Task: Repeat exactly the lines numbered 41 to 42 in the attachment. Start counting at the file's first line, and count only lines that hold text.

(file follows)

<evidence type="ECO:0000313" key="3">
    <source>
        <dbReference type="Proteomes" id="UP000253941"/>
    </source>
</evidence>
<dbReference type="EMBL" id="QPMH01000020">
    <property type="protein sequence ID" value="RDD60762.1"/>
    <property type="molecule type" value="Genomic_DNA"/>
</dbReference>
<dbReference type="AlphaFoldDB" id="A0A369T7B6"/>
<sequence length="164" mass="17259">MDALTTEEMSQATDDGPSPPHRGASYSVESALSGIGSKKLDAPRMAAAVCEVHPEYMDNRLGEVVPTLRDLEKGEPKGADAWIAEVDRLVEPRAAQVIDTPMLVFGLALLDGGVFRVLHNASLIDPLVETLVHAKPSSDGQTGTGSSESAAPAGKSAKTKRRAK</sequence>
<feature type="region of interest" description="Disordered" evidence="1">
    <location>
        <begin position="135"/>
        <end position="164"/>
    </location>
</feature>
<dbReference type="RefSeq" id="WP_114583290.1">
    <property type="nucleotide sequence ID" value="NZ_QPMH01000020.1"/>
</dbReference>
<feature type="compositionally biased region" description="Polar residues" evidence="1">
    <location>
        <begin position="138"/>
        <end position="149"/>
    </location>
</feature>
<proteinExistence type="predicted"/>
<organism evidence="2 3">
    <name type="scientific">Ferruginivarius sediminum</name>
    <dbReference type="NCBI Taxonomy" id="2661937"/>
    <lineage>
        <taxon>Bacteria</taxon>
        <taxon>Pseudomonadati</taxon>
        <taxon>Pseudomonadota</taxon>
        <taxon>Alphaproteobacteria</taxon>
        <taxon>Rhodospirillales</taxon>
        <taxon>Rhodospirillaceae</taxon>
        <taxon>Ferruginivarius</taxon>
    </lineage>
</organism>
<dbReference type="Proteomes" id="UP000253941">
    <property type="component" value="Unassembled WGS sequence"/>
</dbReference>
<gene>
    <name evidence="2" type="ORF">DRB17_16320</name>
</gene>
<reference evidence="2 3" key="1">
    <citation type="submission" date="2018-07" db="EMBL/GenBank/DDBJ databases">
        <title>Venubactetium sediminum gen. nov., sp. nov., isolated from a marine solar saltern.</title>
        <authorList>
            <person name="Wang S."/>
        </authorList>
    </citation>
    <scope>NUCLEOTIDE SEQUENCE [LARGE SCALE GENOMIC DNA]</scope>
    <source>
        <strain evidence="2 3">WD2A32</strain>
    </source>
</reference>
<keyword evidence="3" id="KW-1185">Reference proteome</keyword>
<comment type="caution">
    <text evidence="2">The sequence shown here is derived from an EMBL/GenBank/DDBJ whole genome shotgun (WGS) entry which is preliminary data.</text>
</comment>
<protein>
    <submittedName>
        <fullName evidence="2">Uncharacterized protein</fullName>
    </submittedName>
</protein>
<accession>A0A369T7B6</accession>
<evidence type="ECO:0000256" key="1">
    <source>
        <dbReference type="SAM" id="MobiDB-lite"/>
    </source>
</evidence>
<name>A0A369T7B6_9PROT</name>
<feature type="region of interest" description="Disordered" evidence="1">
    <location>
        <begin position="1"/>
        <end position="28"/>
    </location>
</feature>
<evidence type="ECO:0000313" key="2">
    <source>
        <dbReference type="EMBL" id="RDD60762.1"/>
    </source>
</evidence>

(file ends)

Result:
<dbReference type="Proteomes" id="UP000253941">
    <property type="component" value="Unassembled WGS sequence"/>